The work comprises nine short, 16–34-second videos that pop up on the information displays from time to time between notifications and event information. The delicate soundscape of the work consists of birdsong and noises made by the movements of the birds.
Four of the featured species are known to have nested in the Töölönlahti area and moved a few kilometres north due to construction in the area. However, these species can still be found nearby. Ruscica says he wanted the birds to visit the building before it became a library.
Ruscica and his team photographed the interior of Oodi for one day during the final stage of construction and the furnishing of the interior. The material for the work was only photographed using natural light, and you can see that the photographs were taken during a dark time of year by looking at the work. When Oodi is opened, the lighting offers visitors a new experience. The contrast with the atmosphere of the video work and the everyday visitor experience is great.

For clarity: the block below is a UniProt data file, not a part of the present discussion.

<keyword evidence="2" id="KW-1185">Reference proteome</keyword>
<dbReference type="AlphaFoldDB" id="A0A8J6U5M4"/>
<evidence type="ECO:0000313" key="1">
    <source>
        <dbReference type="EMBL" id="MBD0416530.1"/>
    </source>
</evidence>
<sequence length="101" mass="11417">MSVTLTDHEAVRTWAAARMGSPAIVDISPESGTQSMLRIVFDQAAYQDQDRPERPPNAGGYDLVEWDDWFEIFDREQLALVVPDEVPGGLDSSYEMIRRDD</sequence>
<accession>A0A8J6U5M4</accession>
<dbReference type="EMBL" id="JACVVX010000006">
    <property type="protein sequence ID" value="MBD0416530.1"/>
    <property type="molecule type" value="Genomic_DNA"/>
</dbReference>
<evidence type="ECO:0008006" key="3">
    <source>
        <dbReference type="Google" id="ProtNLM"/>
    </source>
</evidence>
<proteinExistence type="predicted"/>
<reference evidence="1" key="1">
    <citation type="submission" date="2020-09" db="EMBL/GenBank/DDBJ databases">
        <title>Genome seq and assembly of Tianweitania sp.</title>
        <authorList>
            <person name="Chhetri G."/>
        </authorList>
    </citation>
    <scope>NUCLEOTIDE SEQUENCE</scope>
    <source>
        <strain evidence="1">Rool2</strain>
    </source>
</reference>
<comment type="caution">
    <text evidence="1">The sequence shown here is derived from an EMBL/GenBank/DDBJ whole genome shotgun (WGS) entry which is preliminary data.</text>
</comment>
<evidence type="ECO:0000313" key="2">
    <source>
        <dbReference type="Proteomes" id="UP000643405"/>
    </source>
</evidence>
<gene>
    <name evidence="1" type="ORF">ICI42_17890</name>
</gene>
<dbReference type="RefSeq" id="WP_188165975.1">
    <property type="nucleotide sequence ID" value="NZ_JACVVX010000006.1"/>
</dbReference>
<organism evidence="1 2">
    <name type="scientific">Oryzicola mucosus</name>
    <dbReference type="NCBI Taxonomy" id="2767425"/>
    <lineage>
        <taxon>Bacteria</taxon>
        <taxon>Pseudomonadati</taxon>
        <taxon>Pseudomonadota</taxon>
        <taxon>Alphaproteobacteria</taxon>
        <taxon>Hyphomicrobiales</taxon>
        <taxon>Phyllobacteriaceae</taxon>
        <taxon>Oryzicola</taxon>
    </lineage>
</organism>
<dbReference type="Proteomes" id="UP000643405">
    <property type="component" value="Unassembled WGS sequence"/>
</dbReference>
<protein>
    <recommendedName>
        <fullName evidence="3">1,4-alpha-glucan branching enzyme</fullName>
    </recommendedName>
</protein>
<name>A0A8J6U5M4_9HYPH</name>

The name of the work, Hope is the thing with feathers, is taken from the 1862 poem of the same name by Emily Dickinson. According to Ruscica, this choice of name refers to all the cultural content that Oodi serves. The artist is also interested in the different ways language and figures of speech resonate in time, even across hundreds of years.
The work will be unveiled on 5 October 2019, after which visitors can experience it on the information displays in Oodi. You have the chance to meet the artist during a discussion event organised by Helsinki Art Museum and Galerie Anhava in the lobby of Oodi from noon to 1 pm on Saturday 5 October 2019. The discussion will be held in Finnish. Jani Ruscica’s private exhibition Human Flesh is on display in Galerie Anhava 3–27 October 2019.
The City of Helsinki adheres to the percentage financing principle, which means that approximately one per cent of the City’s new construction and renovation expenses are dedicated to the creation of new public art. In recent years, extensive construction efforts have made it possible to commission art for many public buildings in Jätkäsaari, Vallila, Kalasatama and Yliskylä, for example. HAM Helsinki Art Museum serves as an arts expert in these projects, and the works are added to HAM’s art collection.